How to get helpful, actionable feedback from your colleagues
This post originally appeared on Lead Dev.
Earlier in my career, I used to ask this question at the end of every one-on-one with a teammate: “Is there anything I can be doing differently or better?”
I thought that asking this question was a great idea. I imagined it signaled to my colleague that I genuinely cared about their perspective and insight. I wanted to demonstrate that I was open to growing as a leader. And I genuinely did want to learn about the things I could be doing better!
But if you’ve asked this question in a one-on-one, you know what typically happens next.
“Is there anything I can do better?” rarely elicits a helpful, thorough response. Once in a while, you’ll work with a colleague who will take this opportunity to share a piece of thoughtful, constructive feedback or a nudge that’s specific and actionable. But more often, you’ll hear, “Nope, nothing I can think of!” or “Nah, you’re doing great!” and then your chat will end.
With a response like that, you’ve got nothing to work with. That’s why instead of asking the broad, “Any feedback for me?” question, try asking for feedback on a specific area or skill. This tends to feel a bit easier for someone to respond to. It’s really hard to come up with something to say when you’re put on the spot, and it’s even harder to quickly think through all of the different areas that you might have feedback on, so you need to make it as easy as possible for your colleagues.
So, let’s experiment with a new approach: identify a skill that you’re hoping to improve, and then request feedback on that specific skill. This approach has the benefit of being easier for the person giving you feedback, and more impactful and useful for you. It’s a win-win!
What skill do you want to build?
When you ask for feedback, direct the topic into a place that is both useful to you, and makes it easy for someone to provide that exact feedback. This way, the feedback will genuinely help you grow and you can quickly operationalize what they’re telling you. So let’s make sure that you’re asking for feedback on a skill that you are genuinely working to improve, or that matters a lot to you.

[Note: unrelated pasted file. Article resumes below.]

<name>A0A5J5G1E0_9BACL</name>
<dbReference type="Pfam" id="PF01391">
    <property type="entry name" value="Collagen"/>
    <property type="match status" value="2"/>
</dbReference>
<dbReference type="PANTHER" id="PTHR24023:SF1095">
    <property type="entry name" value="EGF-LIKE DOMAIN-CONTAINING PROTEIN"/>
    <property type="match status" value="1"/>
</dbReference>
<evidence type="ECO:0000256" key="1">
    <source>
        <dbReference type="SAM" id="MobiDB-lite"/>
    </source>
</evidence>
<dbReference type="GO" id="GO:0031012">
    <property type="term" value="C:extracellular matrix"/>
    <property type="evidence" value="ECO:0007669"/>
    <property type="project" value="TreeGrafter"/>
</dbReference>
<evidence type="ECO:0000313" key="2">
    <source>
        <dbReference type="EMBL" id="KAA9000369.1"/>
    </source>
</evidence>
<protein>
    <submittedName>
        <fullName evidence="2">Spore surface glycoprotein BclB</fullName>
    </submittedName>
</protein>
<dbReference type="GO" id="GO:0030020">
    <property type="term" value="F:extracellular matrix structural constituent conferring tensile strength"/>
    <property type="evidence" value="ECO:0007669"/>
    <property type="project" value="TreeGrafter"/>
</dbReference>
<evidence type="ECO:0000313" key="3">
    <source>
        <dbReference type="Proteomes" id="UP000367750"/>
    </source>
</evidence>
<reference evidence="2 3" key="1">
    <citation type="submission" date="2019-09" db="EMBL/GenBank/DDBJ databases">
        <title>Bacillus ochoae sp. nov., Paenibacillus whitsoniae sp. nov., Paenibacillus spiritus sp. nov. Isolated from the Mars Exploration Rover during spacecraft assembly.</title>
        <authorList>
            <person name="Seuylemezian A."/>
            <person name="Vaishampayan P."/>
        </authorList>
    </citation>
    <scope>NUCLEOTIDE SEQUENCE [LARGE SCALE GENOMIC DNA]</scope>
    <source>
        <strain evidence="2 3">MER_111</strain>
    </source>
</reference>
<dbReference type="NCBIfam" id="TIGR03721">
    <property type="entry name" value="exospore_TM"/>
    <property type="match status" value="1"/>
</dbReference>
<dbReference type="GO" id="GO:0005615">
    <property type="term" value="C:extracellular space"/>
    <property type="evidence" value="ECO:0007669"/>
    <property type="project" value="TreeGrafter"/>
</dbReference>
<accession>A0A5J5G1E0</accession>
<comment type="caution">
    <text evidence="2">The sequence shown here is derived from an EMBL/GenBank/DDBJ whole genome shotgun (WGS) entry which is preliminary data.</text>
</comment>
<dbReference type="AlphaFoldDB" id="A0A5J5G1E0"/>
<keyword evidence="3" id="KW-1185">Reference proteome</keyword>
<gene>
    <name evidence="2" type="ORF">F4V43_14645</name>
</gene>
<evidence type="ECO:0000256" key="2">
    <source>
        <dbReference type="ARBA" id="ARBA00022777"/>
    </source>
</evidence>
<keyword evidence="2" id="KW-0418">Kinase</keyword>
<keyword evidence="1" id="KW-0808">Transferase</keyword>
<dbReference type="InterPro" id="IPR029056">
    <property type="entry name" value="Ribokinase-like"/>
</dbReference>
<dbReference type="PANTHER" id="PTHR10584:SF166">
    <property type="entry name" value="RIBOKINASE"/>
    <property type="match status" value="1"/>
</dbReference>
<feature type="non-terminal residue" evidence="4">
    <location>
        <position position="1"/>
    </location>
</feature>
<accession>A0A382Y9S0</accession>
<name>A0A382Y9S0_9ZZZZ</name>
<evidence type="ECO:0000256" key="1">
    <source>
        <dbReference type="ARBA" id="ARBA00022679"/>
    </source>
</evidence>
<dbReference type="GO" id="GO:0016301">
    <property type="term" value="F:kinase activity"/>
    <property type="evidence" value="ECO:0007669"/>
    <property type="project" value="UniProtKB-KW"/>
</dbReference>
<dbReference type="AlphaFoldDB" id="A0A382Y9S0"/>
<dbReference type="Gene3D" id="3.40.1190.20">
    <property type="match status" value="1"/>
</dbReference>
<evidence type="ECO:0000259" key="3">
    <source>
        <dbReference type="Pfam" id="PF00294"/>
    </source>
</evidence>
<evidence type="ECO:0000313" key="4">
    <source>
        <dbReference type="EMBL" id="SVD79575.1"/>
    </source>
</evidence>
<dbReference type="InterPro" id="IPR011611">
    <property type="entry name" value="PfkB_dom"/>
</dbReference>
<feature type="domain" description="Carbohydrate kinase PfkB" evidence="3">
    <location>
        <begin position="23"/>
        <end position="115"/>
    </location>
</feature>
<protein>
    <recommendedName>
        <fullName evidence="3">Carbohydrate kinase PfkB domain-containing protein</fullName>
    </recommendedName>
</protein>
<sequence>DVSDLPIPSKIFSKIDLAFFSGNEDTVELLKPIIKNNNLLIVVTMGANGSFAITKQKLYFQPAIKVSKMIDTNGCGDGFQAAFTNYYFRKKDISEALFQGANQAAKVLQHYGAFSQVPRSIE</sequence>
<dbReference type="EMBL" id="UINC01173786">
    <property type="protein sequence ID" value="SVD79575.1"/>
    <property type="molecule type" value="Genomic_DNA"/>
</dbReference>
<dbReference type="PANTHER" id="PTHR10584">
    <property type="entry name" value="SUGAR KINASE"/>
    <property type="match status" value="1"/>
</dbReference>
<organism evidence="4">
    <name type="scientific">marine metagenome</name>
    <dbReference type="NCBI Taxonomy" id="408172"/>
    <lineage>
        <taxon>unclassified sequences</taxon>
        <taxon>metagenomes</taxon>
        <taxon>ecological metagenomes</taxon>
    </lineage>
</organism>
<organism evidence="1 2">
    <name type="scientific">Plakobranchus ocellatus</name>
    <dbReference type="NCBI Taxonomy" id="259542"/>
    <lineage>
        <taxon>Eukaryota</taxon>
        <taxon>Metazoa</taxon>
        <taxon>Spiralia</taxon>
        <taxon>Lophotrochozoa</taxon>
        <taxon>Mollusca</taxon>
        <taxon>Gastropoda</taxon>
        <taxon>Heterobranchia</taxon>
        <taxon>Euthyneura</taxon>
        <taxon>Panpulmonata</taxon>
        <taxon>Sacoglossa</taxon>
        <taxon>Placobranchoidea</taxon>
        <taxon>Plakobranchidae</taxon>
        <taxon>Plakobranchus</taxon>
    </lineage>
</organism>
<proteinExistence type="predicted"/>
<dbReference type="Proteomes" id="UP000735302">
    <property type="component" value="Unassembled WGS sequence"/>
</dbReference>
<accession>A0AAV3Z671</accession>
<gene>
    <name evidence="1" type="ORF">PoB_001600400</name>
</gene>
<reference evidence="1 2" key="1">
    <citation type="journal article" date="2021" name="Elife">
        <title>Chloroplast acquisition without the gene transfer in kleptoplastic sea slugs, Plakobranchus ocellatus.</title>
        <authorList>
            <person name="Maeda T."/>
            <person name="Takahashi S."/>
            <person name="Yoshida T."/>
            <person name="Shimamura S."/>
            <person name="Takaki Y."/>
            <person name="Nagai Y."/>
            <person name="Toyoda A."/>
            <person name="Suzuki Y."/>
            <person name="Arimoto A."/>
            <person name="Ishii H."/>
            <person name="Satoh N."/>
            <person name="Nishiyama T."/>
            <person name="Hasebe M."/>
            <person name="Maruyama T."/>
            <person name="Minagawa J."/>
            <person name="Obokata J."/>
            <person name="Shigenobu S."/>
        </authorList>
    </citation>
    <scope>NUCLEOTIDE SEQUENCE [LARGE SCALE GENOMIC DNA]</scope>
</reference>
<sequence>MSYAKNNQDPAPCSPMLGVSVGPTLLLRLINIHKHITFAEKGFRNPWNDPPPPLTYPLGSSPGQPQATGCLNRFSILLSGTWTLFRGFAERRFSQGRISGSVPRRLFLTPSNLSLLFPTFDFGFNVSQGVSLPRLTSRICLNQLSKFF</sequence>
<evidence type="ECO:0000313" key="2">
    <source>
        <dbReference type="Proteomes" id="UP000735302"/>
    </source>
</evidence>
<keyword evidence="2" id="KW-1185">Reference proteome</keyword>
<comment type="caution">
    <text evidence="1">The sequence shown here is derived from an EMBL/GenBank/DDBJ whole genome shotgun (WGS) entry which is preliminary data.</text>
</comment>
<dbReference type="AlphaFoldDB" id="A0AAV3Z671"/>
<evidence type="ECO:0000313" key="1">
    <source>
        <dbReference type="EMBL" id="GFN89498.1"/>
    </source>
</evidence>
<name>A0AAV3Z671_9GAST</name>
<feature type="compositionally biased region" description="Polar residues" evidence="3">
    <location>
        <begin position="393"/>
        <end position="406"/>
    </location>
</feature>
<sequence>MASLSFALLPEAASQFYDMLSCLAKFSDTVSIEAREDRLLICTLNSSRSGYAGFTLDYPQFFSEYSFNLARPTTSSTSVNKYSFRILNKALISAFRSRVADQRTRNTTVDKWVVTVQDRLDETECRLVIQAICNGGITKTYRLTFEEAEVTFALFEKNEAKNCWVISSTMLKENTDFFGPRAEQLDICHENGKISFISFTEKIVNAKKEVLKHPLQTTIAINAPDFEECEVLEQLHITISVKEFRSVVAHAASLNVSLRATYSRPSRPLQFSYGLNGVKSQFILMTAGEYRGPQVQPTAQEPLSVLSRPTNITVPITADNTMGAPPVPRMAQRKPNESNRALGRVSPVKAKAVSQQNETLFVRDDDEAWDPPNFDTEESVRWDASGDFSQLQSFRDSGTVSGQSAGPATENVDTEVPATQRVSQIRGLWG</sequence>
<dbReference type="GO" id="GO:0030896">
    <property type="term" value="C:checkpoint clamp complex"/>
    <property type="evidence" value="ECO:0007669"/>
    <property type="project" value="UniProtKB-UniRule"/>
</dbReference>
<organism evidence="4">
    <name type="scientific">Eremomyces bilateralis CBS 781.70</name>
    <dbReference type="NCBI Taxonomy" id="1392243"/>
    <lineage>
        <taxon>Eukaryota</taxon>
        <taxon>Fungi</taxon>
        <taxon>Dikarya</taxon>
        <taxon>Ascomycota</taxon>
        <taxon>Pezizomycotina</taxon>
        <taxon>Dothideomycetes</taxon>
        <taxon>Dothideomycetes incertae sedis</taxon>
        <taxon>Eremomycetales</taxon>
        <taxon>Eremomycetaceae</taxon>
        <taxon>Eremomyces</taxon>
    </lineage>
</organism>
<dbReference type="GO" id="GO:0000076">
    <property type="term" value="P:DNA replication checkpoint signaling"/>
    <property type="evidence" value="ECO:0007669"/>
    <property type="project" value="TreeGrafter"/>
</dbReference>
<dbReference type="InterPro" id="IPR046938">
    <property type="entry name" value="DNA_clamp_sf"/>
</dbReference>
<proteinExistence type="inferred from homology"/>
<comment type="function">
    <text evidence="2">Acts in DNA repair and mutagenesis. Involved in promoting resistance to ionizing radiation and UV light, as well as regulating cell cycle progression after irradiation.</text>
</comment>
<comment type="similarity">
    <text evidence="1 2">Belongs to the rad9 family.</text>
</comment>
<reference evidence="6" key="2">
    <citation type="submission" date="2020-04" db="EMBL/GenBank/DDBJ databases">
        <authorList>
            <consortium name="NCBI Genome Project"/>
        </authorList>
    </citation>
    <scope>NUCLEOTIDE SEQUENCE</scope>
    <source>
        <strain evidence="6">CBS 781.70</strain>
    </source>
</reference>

If you need some inspiration, here are some example skill areas that you might want to explore:
- People management: creating clarity, shaping team culture, supporting career or skill growth in others, addressing conflict
- Team/organization delivery: increasing velocity, driving business goals, prioritizing and saying “no” effectively, managing stakeholders, improving communication
- Strategy: making decisions, roadmapping and goal setting, shaping the future of the organization
Make sure that you’re asking for feedback on a skill that you actually want to improve or focus on, not just one that seems like it’s something you should focus on! People can often tell if you actually want to hear their feedback—and if they share some, but you do zero follow-up going forward or neglect to discuss it further, they’re not going to believe you when you ask for feedback again in the future.
Ask your colleague
Once you’ve picked a skill that you’d like some feedback on, identify two to three teammates or peers who have witnessed you practicing this skill or are impacted when you use this skill. I try to give someone a heads up ahead of time that I’d like their feedback on a particular topic (so that they have time to think about it!), but you can also simply ask them when you meet next.
You can kick off the feedback conversation by saying, “Something I’m working on is getting better at [skill]. Since you’ve seen [example of me using this skill], could you give me some feedback on it?” Then ask these questions, one at a time:
- “What outcomes—positive or negative—have you seen from my efforts/attempts at [skill]?”